On May 4, 2020, the Securities and Exchange Commission (SEC) announced that it was providing temporary, conditional relief to established small businesses impacted by COVID-19 that will facilitate their ability to pursue offerings under Regulation Crowdfunding. The SEC’s action is intended to expedite the offering process by relaxing certain of Regulation Crowdfunding’s rules with respect to the timing of an offering and the financial statements required. To benefit from the SEC’s temporary rule changes, a small business must meet enhanced eligibility requirements and make a clear disclosure about its reliance on the temporary rules to investors. This relief is available for offerings launched until August 31, 2020.
To be eligible for the temporary relief, issuers must meet all of Regulation Crowdfunding’s existing requirements for participation. They must also (1) have been operating for at least six months prior to beginning the offering, and (2) have complied with the requirements of section 4A(b) of the Securities Act, if the issuer has previously sold securities under Regulation Crowdfunding.
If an issuer meets the enhanced eligibility criteria, the SEC has offered several benefits that are designed to speed up and reduce the barriers to an offering under Regulation Crowdfunding.
- Independent Public Accountant: For issuers offering between $107,000 and not more than $250,000 in a 12-month period, the requirement that financial statements be reviewed by an independent public accountant has been waived and replaced by a certification from the issuer’s principal executive officer.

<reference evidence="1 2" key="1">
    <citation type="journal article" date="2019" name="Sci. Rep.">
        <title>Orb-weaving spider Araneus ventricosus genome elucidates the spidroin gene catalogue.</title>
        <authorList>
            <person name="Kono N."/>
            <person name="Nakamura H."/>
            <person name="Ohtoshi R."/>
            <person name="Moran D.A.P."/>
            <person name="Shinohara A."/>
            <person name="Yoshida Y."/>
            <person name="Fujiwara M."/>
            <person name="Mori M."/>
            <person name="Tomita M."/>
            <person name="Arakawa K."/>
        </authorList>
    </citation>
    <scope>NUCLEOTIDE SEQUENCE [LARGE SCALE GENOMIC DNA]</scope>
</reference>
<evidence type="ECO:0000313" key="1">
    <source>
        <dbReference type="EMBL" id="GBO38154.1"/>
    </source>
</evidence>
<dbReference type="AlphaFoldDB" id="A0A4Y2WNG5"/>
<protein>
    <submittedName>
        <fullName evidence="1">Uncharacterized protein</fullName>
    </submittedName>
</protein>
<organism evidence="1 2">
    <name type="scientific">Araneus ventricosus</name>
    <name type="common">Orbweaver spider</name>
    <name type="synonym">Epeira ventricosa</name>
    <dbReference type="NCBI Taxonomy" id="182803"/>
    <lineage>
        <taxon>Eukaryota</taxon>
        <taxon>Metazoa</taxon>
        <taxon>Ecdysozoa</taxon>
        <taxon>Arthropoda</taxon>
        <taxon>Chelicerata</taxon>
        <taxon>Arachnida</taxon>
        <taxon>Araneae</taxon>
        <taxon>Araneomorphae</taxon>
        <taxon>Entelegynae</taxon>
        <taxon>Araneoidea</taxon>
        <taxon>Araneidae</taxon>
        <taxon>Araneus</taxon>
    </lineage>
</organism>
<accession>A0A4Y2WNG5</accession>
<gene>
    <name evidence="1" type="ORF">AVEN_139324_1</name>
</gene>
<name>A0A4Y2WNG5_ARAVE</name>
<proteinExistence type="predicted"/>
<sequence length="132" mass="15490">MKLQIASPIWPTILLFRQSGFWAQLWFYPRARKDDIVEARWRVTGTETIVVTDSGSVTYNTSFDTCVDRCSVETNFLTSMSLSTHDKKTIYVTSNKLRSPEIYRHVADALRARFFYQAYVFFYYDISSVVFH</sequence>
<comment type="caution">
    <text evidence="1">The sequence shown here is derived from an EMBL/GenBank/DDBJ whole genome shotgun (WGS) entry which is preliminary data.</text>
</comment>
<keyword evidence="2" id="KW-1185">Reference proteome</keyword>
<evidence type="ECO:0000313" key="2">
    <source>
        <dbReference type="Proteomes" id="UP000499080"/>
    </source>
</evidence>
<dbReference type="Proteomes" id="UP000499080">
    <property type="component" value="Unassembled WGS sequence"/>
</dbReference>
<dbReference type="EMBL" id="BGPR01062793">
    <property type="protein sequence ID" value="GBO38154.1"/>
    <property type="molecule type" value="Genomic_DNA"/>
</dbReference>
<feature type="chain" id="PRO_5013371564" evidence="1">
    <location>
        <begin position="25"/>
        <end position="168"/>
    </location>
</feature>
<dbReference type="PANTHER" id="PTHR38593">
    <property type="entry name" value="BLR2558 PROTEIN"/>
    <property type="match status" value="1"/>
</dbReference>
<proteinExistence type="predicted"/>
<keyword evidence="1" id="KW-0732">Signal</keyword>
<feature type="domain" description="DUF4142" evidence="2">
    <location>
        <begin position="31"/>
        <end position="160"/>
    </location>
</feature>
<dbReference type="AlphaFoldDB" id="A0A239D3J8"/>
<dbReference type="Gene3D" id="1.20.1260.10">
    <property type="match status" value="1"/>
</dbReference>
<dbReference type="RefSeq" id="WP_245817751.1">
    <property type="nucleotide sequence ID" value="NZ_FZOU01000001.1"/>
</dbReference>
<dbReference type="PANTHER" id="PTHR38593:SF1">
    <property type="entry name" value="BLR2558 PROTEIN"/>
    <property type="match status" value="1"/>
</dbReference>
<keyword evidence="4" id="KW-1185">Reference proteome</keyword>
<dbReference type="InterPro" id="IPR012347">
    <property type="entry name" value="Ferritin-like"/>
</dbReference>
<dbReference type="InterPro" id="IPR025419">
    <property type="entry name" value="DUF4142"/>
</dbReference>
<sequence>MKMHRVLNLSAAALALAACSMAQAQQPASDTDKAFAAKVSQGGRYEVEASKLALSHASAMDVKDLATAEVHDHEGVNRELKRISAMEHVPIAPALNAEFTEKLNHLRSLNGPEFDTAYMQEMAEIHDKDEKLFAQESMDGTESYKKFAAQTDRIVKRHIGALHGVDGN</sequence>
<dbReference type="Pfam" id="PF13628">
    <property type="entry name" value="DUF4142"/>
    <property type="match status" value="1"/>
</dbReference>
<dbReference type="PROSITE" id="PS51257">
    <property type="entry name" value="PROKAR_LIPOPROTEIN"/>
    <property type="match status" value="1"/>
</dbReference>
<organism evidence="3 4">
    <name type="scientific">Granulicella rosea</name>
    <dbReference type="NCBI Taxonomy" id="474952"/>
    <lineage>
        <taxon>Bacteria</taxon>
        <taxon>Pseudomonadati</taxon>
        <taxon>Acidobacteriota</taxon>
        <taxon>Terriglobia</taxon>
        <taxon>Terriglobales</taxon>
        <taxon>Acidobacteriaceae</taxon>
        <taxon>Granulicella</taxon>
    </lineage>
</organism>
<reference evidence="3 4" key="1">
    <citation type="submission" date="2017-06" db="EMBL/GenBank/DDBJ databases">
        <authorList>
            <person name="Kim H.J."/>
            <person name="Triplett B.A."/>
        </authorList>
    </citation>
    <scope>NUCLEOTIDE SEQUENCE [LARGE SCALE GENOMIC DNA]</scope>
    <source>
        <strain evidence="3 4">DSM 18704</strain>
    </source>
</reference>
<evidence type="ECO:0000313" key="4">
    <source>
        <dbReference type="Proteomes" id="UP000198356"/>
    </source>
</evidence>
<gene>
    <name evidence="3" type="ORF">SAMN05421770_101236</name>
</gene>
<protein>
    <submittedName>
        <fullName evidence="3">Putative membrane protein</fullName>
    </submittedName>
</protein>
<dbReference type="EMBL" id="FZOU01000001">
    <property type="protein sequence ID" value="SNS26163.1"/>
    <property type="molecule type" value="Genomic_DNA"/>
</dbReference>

- Sales are permitted as soon as the issuer has received binding commitments for the total offering amount, rather than requiring the offering to be publically available for at least 21 days.
- Early closings of the offering are permitted under certain additional conditions.
These changes are designed to enable issuers and potential issuers that meet the eligibility criteria to access capital via crowdfunding much more quickly than would otherwise be the case. Easing requirements for accountant-reviewed financial statements may also lower the cost of an offering, which is especially useful as small businesses seek to conserve cash during the COVID-19 crisis.
From the perspective of potential investors, it is important to remember that, while the SEC is requiring issuers to prominently advertise their use of the relaxed regulations, they will be investing with less detail than they would otherwise be required to have. Offerings might also close more quickly, locking in commitments in less time than would otherwise be the case.
This temporary rule by the SEC fits within a broader trend of recent attention with respect to Regulation Crowdfunding. In March 2020, the SEC proposed a range of changes to Regulation Crowdfunding in its largest revision since its initial enactment. The SEC has proposed raising the offering limit from $1.07 million to $5 million, as well as amending the investment limits to remove them entirely for accredited investors and to permit non-accredited investors to invest the greater of their annual income or net worth. These changes suggest a desire by the SEC to make offerings under Regulation Crowdfunding more available and on simpler terms than had been the case under the preexisting regulatory scheme.